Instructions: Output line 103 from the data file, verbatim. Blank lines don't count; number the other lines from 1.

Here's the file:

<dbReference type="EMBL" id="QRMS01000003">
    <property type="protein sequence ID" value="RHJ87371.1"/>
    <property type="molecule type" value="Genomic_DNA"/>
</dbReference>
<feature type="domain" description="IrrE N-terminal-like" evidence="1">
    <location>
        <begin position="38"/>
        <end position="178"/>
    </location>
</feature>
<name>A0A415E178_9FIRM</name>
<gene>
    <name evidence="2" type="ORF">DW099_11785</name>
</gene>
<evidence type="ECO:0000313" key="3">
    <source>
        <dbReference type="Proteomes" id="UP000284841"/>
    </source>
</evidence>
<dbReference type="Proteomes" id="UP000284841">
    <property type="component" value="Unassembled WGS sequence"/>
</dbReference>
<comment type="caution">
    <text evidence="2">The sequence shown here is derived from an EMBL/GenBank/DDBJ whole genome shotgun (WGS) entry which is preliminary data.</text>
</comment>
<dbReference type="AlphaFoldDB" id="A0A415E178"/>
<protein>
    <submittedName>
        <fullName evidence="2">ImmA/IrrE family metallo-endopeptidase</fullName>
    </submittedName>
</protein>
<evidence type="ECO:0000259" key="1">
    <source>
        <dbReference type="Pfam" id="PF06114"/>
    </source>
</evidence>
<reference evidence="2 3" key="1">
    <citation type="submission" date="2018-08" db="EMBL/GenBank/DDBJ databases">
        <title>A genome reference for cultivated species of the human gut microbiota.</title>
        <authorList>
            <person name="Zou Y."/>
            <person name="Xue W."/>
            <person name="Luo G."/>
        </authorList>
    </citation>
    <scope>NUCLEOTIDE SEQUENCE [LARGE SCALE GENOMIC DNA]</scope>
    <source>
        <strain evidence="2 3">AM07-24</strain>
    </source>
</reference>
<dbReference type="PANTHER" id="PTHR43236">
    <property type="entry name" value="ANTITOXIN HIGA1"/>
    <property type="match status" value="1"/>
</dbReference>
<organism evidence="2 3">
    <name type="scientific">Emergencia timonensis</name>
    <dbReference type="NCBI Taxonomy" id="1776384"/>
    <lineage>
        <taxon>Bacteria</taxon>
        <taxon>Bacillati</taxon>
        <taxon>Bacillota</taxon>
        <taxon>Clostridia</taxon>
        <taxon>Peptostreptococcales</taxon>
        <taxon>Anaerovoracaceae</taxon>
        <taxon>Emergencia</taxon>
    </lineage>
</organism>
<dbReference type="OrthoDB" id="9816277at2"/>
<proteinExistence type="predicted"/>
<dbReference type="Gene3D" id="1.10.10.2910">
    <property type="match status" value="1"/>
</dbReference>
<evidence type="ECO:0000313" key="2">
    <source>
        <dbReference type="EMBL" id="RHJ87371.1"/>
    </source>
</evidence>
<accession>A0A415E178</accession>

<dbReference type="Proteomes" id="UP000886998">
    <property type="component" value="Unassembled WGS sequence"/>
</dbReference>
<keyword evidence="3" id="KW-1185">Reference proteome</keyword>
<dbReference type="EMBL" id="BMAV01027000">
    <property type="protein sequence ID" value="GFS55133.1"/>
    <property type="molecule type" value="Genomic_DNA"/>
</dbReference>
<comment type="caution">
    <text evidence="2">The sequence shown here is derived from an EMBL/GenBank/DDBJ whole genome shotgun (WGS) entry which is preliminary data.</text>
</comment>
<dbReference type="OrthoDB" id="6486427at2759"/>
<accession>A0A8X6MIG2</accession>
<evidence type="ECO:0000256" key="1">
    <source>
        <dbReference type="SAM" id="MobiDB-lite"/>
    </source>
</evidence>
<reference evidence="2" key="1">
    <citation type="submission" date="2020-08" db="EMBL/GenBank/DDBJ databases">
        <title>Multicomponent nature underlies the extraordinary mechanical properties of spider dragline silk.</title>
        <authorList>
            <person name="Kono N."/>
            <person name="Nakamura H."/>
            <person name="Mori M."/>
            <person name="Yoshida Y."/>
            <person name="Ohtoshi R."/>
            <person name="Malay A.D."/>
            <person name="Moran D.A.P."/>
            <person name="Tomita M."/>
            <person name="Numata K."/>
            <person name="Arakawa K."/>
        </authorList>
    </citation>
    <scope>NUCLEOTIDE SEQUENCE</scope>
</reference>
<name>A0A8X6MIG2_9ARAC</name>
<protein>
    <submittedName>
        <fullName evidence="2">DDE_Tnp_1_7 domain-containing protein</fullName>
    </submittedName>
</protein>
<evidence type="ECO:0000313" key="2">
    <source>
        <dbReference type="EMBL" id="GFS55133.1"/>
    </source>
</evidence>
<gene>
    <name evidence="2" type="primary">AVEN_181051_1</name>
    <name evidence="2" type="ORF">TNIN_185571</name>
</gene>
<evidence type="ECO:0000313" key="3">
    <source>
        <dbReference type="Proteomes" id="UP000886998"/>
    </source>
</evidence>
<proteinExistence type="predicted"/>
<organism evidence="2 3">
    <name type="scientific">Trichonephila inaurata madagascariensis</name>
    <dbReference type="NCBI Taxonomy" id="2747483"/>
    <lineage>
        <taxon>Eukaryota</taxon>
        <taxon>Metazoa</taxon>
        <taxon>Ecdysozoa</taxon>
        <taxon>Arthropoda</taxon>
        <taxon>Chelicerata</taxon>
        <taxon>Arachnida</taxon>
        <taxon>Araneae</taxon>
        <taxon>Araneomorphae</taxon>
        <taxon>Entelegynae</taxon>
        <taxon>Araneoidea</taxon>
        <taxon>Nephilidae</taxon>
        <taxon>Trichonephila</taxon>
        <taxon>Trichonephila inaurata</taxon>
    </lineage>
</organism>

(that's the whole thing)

            <person name="Mori M."/>